3:00 PM NS+AS+EN+SS-TuA-4 Trends in Reactivity of Organic Compounds on a Model Gold Catalyst
JuanCarlos Rodriguez-Reyes (Universidad de Ingeniería y Tecnología, UTEC, Peru); Cynthia Friend, Robert Madix (Harvard University)
The perception that gold is chemically inert has faded in the light of the unique properties of this metal as an environmentally friendly catalyst. To date, the contrast between the large number of gold-based catalysts reported and the very limited number of probe molecules employed to test their efficiency has hindered the possibility of using gold beyond the laboratory scale and into an industrial scale as a practical catalyst. In this presentation, our efforts towards the elucidation of a reactivity scale for various organic molecules (including alcohols, amines, hydrocarbons, carboxylic acids and thiols) are discussed. The use of controlled (ultra-high vacuum) conditions allows for an assessment of the intrinsic behavior of gold as catalyst, with the mass spectrometric detection of desorbing products allowing both the identification of reactive species and the extraction of thermodynamics and kinetics parameters of importance for future studies. The results confirm that the first steps in gold-mediated reactions involve the dehydrogenation of a probe molecule and, therefore, there is a relationship between the gas-phase acidity of a molecule and its reactivity on gold. However, this relationship is modified by several factors including 1) the strength of the interaction of a functional group with the gold surface, 2) the presence of aromatic groups and long alkyl chains within a molecule, and 3) the presence of substituents able to modify the first two factors. The elucidation of a reactivity scale is anticipated to expand and direct the range of gold-mediated catalytic conversions.
4:40 PM NS+AS+EN+SS-TuA-9 Single Atom Alloys as a Strategy for Selective Heterogeneous Hydrogenations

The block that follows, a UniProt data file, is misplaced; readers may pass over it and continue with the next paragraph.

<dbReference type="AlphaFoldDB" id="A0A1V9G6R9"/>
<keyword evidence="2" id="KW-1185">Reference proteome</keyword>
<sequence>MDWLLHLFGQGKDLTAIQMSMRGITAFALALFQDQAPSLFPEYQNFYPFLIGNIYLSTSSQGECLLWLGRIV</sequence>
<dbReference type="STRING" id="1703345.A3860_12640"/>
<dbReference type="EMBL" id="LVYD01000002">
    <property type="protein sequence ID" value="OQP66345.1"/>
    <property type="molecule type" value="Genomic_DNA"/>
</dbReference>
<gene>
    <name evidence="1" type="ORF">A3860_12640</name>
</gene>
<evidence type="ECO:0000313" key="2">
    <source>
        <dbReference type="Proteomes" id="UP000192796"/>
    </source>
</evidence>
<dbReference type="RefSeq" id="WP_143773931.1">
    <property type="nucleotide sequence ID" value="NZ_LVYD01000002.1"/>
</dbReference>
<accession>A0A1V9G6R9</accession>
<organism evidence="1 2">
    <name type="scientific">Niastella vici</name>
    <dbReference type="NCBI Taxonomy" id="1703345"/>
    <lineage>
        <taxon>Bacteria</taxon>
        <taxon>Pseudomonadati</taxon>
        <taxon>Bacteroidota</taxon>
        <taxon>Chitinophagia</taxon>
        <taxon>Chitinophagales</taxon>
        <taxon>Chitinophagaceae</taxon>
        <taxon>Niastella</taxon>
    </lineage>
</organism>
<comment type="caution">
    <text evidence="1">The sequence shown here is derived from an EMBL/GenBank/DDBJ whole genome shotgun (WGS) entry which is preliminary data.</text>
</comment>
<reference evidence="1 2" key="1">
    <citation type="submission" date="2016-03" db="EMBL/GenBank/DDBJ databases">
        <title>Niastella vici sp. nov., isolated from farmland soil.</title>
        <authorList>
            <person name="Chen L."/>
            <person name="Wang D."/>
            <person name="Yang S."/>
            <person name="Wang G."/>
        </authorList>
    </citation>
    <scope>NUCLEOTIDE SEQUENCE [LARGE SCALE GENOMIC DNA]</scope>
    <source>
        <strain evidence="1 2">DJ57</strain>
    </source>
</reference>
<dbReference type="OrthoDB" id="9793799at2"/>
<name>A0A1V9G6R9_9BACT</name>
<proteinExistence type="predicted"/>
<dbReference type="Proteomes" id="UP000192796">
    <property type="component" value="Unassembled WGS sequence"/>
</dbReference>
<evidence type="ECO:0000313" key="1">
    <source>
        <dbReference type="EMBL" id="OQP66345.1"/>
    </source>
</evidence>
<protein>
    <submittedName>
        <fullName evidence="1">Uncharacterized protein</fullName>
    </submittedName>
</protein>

Charles Sykes (Tufts University)

Hydrogenation reactions are central to the petrochemical, fine chemical, pharmaceutical, and food industries and are of increasing interest in energy production and storage technologies. Typical heterogeneous catalysts often involve noble metals and alloys based on platinum, palladium, rhodium and ruthenium. While these metals are active at modest temperature and pressure, they are not always completely selective and are expensive. We have demonstrated that single palladium atoms can convert the otherwise catalytically inert surface of an inexpensive metal into an ultraselective catalyst. We used high resolution imaging to characterize the active sites and temperature programmed reaction spectroscopy to probe the chemistry. The mechanism involves facile dissociation of molecular hydrogen at individual palladium atoms followed by spillover onto the copper surface, where ultraselective catalysis occurs by virtue of weak binding. The reaction selectivity is in fact much higher than that measured on palladium alone, illustrating the unique synergy of the system.

5:00 PM NS+AS+EN+SS-TuA-10 Thin Film Synthesis and Oxidation: From C60 and W Precursors to Intercalation, Nanospheres and Carbides
John McClimon, Petra Reinke (University of Virginia)

Tungsten carbide has garnered considerable interest for its catalytic activity and it is uniquely suited as an electrode/catalyst in microbial fuel cells. One of the bottlenecks in the use of W-carbide materials is their susceptibility to oxidation and concomitant loss in activity, albeit some surface processes benefit from the presence of surface oxide. The challenge is to establish the optimum oxide-carbide composition for a specific reaction and to stabilize this surface.

The W-carbide layers are synthesized from C60 and W, which are deposited MgO(001) by electron and beam and thermal evaporation. This affords control of film composition, and lead us to an in-depth study of W-C60 interaction, and discovery of a unique carbide nanosphere phase. The experiments are performed in UHV, and film growth and reactivity are studied with Scanning Tunneling Microscopy (STM) and Spectroscopy (STS), which delivers conductivity maps illustrating the progression of oxidation and variation in surface electronic structure.

Our work includes study of C60 - W interaction and carbide thin film growth using deposition of C60 on W and vice versa, and co-deposition between 300-1000 K, and the study of oxidation of carbide films with a C/W ratio between 50/50 and 75/50, spanning the range from the line compound WC to carbon enriched films. The W/C 75/50 films have distinct graphite layers at the surface, while the W/C 60/40 surface presents mostly graphene patches. We will discuss the formation of carbide films, which retain some granularity defined by the C60 molecule, in terms of thermodynamic and kinetic limitations. The progression of oxidation on the bare carbide surface, and competition with graphite/graphene etching define the overall reactivity. Conductivity maps yield a nano-scale view of the oxidation reaction as a function of temperature and p(O2), which will be presented in the framework of a preliminary model.